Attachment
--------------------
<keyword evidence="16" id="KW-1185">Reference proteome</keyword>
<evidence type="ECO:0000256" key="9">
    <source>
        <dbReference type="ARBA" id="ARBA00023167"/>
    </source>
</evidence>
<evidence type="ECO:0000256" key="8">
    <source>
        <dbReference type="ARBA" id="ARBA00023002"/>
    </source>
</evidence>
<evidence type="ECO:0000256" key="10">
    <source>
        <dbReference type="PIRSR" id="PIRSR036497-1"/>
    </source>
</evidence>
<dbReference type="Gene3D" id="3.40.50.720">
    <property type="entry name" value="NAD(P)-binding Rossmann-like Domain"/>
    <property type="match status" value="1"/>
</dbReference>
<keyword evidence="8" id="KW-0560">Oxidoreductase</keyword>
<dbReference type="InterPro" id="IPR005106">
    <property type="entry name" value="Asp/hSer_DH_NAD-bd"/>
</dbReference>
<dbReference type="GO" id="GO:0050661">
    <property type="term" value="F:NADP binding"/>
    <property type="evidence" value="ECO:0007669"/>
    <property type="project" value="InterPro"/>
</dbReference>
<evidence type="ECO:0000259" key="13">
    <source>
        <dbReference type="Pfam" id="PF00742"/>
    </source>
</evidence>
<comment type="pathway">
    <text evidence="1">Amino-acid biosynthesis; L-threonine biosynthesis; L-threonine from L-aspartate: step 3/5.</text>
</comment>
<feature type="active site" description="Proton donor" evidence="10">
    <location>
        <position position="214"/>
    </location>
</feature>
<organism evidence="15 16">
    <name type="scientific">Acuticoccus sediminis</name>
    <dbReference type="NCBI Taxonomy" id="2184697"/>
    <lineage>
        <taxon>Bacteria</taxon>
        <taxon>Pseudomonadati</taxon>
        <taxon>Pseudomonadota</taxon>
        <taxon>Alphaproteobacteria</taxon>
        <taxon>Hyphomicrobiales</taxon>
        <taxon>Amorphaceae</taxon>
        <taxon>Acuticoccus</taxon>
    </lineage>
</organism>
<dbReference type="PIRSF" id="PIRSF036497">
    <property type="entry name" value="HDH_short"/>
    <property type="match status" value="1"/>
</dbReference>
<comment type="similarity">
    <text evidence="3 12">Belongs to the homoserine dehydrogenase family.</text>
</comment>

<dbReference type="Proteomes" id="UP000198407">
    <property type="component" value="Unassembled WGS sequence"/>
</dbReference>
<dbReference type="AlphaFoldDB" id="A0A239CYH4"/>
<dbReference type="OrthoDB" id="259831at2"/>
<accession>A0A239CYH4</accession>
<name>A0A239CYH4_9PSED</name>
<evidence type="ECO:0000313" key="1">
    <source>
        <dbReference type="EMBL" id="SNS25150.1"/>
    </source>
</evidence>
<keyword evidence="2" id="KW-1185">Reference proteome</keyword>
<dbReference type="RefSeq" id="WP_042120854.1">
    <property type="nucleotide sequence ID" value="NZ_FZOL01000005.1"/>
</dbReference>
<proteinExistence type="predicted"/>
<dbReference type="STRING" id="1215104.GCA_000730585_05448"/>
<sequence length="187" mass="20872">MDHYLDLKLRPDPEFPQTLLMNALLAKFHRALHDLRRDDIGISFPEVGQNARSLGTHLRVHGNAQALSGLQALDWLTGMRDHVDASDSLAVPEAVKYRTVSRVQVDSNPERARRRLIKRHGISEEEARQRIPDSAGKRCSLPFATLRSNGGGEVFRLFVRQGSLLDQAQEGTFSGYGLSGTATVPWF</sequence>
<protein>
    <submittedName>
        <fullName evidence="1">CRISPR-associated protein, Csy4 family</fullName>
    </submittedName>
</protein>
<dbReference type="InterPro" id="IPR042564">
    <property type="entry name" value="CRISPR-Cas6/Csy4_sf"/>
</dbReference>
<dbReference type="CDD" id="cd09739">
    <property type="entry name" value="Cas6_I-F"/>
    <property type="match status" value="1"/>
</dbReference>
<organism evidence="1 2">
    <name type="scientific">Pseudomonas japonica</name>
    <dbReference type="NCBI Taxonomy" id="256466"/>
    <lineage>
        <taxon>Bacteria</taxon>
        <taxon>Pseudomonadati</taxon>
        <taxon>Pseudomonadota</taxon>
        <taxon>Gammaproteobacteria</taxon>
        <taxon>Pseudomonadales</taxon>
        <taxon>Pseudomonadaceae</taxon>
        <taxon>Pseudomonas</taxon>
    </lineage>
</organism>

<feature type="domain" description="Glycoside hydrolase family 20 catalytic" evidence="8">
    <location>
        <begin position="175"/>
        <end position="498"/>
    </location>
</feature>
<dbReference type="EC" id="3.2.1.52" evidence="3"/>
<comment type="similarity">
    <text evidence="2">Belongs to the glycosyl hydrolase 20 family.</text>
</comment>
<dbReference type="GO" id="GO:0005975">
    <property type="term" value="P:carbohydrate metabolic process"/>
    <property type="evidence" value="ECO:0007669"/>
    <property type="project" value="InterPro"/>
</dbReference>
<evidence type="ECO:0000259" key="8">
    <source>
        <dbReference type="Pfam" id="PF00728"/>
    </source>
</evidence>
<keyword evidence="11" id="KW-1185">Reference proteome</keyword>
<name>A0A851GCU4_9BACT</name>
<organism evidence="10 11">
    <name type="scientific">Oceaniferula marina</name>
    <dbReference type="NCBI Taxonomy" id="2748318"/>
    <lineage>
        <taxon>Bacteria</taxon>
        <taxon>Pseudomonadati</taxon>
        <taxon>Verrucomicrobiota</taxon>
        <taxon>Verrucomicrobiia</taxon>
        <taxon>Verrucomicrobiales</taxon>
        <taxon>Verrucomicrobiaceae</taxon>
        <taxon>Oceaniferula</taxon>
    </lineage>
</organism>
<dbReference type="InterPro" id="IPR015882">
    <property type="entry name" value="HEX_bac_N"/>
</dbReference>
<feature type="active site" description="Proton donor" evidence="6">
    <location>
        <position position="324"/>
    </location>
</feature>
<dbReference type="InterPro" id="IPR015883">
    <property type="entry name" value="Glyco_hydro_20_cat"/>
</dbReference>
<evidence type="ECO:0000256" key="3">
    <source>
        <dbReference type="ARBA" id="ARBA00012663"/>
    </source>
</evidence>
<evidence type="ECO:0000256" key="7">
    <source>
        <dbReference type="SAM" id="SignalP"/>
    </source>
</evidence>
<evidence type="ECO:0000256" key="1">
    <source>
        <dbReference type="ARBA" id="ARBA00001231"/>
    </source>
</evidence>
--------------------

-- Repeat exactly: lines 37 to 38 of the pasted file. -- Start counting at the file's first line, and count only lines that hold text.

</comment>
<feature type="active site" description="Proton donor" evidence="10">